Who doesn’t want fresh breath in the morning? This isn’t to say that drinking lemon water should replace your daily teeth-cleaning habits, but it can help freshen your breath. The citric acid in the lemon contains antibacterial properties (as mentioned above) that can kill the bacteria that causes bad breath.
Improves Skin Complexion
The vitamin C in lemons also promotes collagen production, which helps produce smooth, healthy skin. In fact, in a study published in the American Journal of Clinical Nutrition, researchers found that regularly consuming vitamin C led to younger-looking skin and less wrinkles.
Supports Weight Loss
Drinking water, especially warm lemon water, first thing in the morning, can help you increase your metabolism and maintain a healthy weight. Of course, drinking lemon water by itself isn’t going to be a cure-all weight-loss solution, but when combined with other healthy habits, lemon water helps.
Tips for Selecting & Storing Tasty Lemons
Before you make lemon-infused water, here are a few tips for selecting lemons so that you can get the most out of your drink:
- Identify lemons on the spectrum of unripe to overripe (keep in mind that lemons ripen from the inside out, so sometimes the color isn’t always an accurate indicator):
- Unripe lemons are often green and have a matte skin.
- Ripe lemons are firm and have a shiny yellow skin.
- Overripe lemons are brownish yellow or have brown spots, and are soft to the touch.
- If you are lucky enough to have your own lemon tree, know that lemons will never truly ripen once you take them off the tree. They may turn yellow and grow softer, but they will not become juicier or sweeter.
- When it comes to juicy lemons, the size of the fruit is not always indicative of the amount of juice it produces. Thin-skinned lemons tend to be juicier than thick-skinned lemons. Also, try holding the fruit and determine if it is heavy—the heavier the fruit and the thinner the skin, the more fresh lemon juice it can have.
- The acidity in lemons can vary with color—a deep yellow lemon is often less acidic than a lighter yellow lemon.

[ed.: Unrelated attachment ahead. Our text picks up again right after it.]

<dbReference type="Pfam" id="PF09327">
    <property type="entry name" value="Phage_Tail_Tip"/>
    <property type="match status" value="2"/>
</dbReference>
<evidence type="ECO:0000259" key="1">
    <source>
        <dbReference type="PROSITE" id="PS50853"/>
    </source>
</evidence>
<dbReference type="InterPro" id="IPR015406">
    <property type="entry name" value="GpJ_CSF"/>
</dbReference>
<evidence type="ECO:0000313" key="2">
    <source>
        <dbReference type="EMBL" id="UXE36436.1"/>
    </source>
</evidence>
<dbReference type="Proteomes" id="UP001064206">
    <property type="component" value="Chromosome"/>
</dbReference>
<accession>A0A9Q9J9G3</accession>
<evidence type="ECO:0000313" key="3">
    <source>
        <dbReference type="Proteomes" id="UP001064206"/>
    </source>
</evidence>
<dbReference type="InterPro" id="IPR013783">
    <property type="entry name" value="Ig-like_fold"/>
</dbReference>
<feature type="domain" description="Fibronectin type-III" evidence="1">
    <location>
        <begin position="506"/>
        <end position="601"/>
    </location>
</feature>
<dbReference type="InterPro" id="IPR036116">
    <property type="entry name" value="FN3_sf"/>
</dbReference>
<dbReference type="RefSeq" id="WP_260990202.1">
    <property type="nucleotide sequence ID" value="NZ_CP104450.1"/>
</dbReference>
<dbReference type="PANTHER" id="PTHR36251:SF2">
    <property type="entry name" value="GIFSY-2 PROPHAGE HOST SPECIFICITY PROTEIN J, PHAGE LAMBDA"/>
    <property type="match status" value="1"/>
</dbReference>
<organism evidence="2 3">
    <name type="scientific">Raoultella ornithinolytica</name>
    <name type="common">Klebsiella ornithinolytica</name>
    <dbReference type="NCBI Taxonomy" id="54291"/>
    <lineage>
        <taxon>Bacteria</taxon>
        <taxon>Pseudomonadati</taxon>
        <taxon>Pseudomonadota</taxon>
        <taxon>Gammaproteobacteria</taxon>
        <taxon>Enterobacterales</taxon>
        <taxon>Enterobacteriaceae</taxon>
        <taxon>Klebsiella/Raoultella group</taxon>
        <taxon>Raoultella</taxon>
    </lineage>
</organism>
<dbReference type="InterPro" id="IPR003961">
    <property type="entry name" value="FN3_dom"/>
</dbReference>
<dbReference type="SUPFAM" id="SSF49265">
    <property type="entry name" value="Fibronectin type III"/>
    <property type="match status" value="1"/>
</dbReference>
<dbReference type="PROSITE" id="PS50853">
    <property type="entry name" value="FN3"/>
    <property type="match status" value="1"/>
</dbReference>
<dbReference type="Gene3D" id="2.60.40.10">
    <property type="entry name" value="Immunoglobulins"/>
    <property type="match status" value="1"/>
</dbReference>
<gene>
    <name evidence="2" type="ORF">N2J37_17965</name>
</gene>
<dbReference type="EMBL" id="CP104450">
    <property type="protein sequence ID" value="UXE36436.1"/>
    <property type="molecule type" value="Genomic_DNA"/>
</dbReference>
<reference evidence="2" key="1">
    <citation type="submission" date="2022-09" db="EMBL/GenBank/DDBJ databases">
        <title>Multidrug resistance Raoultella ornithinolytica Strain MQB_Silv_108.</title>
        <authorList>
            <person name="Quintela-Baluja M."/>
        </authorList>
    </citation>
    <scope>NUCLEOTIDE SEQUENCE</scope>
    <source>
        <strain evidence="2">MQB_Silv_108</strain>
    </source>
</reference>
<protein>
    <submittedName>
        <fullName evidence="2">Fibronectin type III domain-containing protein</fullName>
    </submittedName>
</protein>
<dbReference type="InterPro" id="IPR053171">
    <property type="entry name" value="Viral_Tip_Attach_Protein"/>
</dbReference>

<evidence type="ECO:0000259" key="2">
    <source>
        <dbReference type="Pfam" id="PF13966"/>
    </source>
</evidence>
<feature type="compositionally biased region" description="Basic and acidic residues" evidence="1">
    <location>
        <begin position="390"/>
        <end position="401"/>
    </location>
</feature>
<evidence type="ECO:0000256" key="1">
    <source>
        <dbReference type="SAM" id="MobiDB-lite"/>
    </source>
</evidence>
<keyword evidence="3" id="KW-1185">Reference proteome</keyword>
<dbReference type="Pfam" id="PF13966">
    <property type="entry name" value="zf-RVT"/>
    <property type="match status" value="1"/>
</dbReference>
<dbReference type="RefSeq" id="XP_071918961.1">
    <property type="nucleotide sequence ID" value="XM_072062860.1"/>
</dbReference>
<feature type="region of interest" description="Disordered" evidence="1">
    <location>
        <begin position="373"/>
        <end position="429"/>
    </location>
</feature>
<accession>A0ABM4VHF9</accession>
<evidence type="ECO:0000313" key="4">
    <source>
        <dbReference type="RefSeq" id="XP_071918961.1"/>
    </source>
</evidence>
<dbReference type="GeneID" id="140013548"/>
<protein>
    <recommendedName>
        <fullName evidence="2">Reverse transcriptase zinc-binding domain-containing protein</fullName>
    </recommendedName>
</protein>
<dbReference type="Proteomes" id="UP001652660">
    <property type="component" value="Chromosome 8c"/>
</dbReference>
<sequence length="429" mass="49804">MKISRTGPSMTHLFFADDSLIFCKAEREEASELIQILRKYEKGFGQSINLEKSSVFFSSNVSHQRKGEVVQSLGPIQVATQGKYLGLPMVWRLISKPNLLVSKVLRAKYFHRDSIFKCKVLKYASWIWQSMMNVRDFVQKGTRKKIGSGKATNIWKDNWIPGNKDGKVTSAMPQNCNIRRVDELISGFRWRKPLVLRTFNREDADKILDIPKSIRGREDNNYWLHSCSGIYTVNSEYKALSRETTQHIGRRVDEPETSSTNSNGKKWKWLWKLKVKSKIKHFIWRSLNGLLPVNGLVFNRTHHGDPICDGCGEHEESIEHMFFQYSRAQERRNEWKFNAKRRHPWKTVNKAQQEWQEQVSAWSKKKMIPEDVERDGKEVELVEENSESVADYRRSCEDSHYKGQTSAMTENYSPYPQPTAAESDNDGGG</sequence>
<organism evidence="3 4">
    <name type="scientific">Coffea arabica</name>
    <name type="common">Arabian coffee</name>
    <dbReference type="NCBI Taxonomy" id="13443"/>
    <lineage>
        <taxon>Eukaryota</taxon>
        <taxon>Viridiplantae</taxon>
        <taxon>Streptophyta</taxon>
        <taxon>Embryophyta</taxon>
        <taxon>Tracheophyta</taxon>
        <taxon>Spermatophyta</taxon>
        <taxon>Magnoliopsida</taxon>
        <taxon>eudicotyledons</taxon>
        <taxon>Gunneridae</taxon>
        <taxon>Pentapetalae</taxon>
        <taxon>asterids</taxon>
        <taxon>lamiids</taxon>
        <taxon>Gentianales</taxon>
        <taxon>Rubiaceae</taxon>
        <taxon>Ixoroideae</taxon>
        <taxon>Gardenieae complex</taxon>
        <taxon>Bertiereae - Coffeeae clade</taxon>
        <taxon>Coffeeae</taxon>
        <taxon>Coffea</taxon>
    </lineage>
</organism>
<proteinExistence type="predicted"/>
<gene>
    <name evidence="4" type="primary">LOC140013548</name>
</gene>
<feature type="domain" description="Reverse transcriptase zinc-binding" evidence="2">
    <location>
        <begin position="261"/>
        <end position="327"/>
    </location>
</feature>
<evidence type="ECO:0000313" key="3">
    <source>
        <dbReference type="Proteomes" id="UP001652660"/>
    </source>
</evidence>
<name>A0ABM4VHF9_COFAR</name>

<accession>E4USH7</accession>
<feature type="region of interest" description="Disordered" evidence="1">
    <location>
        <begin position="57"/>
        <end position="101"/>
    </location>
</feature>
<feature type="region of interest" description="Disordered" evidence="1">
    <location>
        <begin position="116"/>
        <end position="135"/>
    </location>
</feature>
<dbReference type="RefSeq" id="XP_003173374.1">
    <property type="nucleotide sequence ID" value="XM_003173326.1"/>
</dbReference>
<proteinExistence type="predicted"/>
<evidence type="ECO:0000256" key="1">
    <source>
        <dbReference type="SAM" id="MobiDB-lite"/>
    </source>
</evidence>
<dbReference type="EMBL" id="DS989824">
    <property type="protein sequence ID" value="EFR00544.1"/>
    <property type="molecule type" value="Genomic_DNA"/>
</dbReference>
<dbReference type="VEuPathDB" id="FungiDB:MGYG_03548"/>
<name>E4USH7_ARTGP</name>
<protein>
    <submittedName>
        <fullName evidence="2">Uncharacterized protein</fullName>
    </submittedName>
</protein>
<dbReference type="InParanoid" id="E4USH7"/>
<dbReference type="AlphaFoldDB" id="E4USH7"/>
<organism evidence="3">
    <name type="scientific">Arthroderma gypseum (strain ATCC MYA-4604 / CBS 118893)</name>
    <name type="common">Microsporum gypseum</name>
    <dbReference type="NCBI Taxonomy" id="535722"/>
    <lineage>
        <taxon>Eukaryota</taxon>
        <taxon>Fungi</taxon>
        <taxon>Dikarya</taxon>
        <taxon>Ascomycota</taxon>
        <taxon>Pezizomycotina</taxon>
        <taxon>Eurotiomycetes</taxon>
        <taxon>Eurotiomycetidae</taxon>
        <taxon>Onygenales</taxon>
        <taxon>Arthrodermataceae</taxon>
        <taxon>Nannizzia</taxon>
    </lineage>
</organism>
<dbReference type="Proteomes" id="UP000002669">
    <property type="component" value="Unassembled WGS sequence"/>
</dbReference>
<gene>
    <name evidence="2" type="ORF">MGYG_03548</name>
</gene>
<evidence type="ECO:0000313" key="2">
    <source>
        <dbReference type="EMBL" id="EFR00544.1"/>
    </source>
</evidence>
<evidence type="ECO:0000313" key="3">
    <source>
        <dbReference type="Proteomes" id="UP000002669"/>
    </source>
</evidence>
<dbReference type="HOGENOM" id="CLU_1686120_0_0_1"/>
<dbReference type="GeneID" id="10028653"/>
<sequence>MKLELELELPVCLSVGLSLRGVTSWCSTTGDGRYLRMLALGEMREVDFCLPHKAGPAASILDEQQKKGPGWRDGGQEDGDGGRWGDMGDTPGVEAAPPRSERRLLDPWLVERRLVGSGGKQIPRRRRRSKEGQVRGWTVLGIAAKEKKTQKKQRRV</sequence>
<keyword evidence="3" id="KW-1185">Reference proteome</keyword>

- Lemons can add color and look great on a kitchen countertop, but to keep lemons fresh longer try sealing them in a plastic bag and storing them in your fridge. If kept out at room temperature, lemons will lose their moisture and start to go bad sooner.
Lemon Water Recipe
Here is a simple and easy recipe to increase your vigor and vitality every morning. Other optional ingredients can also be added to customize your lemon water to your personal preferences, such as mint, honey, ginger, basil, cucumber, or strawberry.
- 8 oz. of warm or hot water
- Juice of half a lemon
- Optional: mint, honey, ginger, basil, cucumber, strawberry, or other garnish to taste
First thing in the morning before you consume any other food or beverages, pour the warm or hot water into a cup. Squeeze the juice of half a lemon. Mix together and sip slowly.
Add other ingredients–basil, mint, honey, ginger, etc.—to taste.
After drinking, swish your mouth with some room temperature water for 30 seconds to make sure the citric acid from the lemon juice doesn’t remain on your teeth.
A note of caution: If you are not used to drinking water as the first thing you do when you wake up, you might feel a little nausea. Start with small amounts and increase over time as your body adjusts.
It is always important to support your body by drinking enough water, especially in the morning. By having lemon in your water, you add a healthy—and refreshing—start to your day.